The issue of how chronic temporal lobe epilepsy (TLE) affects brain structure and cognition across the lifespan remains a topic of interest and concern. Tightly controlled prospective investigations of cognition in epilepsy are modest in number and most have a test–retest interval of well below 10 years (Dodrill, 2004; Seidenberg et al., 2007). An emerging view derived from the combination of cross-sectional and prospective studies is that childhood/adolescent onset epilepsy exerts a significant adverse neurodevelopmental effect on cognition and that, over time, persons with persisting pharmacoresistent chronic epilepsy carry their deficits into and through adulthood. A subset of patients exhibit an especially difficult prospective cognitive course—those problems less linked to recorded seizure frequency than baseline sociodemographic characteristics (e.g., age, education, intelligence quotient [IQ]), neuroimaging abnormalities, or the underlying etiology of the epilepsy (Dikmen et al., 1975; Dodrill & Matthews, 1992; Helmsteadter et al., 2003; Piazzini et al., 2006; Hermann et al., 2008; Kaaden & Helmstaedter, 2009; Helmstaedter & Elger, 2009; Baxendale et al., 2010).
With respect to prospective changes in brain structure, a largely comparable state of affairs exists with a limited number of controlled longitudinal investigations, again typically with modest test–retest intervals (e.g., Liu et al., 2003; Liu et al. 2005; Bernhardt et al., 2009; Coan et al., 2009; Bernhardt et al., 2010). Several prospective studies have focused on discrete but important regions of interest in specific epilepsy syndromes, such as the hippocampus in TLE (e.g., Van Paesschen et al., 1998; Briellmann et al., 2002; Fuerst et al., 2003). A number of cross-sectional investigations of prevalent cases have characterized distributed abnormalities in cortical volume or thickness, volumes of subcortical structures and cerebellum (Sisodiya et al., 1997; Bernasconi et al., 2004; Mueller et al., 2006; Lin et al., 2007; Keller & Roberts, 2008; McDonald et al., 2008a,b; Hermann et al., 2009; Bonilha et al., 2010a,b), as well as white matter volume and other measures of connectivity in patients with mesial TLE (Arfanakis et al., 2002; Hermann et al., 2003a,b; Diehl et al., 2008; McDonald et al., 2008a,b,c; Concha et al., 2009; Meng et al., 2010; Riley et al., 2010). How these abnormalities change with age over the broader lifespan is unknown.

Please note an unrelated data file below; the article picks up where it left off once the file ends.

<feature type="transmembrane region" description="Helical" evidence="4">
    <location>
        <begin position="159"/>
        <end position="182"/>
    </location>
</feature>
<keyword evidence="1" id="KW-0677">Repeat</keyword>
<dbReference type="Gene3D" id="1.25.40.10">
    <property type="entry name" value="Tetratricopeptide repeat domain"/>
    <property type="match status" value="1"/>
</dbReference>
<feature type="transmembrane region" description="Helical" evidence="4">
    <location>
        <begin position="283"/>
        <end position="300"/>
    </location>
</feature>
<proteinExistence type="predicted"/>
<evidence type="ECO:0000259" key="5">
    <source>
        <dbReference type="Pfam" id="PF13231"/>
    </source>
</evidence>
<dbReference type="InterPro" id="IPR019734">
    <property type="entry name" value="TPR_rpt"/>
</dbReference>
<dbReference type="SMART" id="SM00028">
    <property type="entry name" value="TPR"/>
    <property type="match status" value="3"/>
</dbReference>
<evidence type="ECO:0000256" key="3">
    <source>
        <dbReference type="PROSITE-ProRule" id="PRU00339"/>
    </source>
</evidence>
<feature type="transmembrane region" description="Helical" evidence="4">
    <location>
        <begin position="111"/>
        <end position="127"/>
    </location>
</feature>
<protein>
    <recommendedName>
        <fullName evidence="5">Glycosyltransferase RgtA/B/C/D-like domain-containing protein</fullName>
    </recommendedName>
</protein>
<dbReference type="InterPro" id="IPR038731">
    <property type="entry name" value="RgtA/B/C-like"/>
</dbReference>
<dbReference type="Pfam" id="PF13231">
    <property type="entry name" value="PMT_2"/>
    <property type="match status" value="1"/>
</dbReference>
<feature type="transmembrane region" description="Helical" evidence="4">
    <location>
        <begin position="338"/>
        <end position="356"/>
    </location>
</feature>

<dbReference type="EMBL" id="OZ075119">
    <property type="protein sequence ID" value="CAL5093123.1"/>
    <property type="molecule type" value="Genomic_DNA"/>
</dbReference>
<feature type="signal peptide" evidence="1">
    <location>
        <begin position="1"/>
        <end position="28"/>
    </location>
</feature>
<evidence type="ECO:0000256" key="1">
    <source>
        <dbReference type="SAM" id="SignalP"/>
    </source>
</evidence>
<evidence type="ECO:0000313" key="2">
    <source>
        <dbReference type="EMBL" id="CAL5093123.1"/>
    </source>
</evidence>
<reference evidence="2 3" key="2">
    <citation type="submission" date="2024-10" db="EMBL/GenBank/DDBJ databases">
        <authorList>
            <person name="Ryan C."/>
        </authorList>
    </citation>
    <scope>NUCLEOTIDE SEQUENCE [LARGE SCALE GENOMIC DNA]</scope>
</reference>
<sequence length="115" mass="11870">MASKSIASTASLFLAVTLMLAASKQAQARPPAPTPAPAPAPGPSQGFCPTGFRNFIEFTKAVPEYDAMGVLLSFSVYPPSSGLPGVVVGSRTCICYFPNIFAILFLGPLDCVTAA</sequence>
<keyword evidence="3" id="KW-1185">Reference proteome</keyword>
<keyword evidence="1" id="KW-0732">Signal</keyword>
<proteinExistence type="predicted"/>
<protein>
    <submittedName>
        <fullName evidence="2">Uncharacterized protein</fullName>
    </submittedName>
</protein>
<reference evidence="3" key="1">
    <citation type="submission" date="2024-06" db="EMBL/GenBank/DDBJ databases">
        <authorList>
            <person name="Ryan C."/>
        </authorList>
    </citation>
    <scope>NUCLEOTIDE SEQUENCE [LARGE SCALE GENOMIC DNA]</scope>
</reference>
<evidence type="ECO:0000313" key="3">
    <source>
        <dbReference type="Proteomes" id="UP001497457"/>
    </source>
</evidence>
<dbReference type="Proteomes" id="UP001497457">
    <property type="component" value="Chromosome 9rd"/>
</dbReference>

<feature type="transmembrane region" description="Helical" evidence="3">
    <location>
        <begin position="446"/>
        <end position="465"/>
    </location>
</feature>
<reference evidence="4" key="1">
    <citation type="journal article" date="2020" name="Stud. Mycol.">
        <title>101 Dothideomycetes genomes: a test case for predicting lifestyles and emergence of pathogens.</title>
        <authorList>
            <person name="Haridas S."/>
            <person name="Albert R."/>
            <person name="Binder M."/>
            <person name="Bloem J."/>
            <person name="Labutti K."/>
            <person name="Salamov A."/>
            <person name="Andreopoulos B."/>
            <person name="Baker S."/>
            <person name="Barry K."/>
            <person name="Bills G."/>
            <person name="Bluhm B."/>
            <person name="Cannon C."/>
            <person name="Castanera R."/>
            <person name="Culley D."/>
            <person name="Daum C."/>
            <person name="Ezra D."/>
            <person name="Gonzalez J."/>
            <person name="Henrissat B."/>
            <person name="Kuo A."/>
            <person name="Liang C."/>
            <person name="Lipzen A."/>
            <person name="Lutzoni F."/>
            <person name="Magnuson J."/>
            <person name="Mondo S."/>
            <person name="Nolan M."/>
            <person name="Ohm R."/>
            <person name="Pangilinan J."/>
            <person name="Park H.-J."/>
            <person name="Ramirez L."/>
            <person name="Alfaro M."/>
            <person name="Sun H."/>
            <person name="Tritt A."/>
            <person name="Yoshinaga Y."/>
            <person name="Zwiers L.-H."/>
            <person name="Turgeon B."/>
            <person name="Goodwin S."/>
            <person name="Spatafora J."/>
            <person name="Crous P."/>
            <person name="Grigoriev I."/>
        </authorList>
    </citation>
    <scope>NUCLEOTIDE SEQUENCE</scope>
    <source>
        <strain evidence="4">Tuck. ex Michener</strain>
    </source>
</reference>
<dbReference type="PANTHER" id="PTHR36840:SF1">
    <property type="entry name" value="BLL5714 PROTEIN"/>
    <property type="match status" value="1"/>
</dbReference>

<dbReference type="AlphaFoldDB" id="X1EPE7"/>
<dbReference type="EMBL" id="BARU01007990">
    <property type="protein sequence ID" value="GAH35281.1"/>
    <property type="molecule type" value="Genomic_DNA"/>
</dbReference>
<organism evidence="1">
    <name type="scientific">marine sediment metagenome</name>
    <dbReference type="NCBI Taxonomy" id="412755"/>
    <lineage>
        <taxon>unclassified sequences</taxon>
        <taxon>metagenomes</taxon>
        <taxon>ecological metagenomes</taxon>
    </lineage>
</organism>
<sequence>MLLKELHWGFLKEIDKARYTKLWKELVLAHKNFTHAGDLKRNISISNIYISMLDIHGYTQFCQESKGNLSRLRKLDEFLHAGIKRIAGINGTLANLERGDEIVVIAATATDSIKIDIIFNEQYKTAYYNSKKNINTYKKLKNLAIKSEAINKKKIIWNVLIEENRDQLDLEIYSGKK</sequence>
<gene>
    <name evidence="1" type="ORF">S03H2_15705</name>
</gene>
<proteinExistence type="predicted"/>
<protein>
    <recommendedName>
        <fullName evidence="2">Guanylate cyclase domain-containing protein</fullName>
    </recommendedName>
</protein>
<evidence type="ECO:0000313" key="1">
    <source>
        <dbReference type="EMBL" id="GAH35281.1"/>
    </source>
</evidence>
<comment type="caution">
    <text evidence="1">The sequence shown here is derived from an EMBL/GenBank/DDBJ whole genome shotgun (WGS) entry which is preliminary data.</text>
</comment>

In the literature on normal aging, a number of quantitative neuroimaging investigations have examined healthy controls across a broad age range to provide preliminary cross-sectional insight into lifespan trajectories of brain change (e.g., Pfefferbaum et al., 1994; Blatter et al., 1995; Toga et al., 2006; Sowell et al., 2007; Raz et al., 2010; Walhovd et al., 2011). This modeling approach has been used to examine lifespan cognition in epilepsy (Helmstaedter & Elger, 2009; Baxendale et al., 2010), but has not yet attempted to characterize lifespan brain structure in epilepsy. Herein we report the results of a cross-sectional lifespan analysis of brain structure among adult patients with chronic TLE of mean childhood/adolescent onset compared to healthy controls in order to address three questions: (1) what is the broad landscape of anatomic abnormality in middle-aged persons with mean childhood/adolescent onset TLE, (2) what are the patterns of change in cortical and subcortical structure as a function of chronologic age in the epilepsy and control groups, and (3) are age-accelerated brain changes evident in the epilepsy group?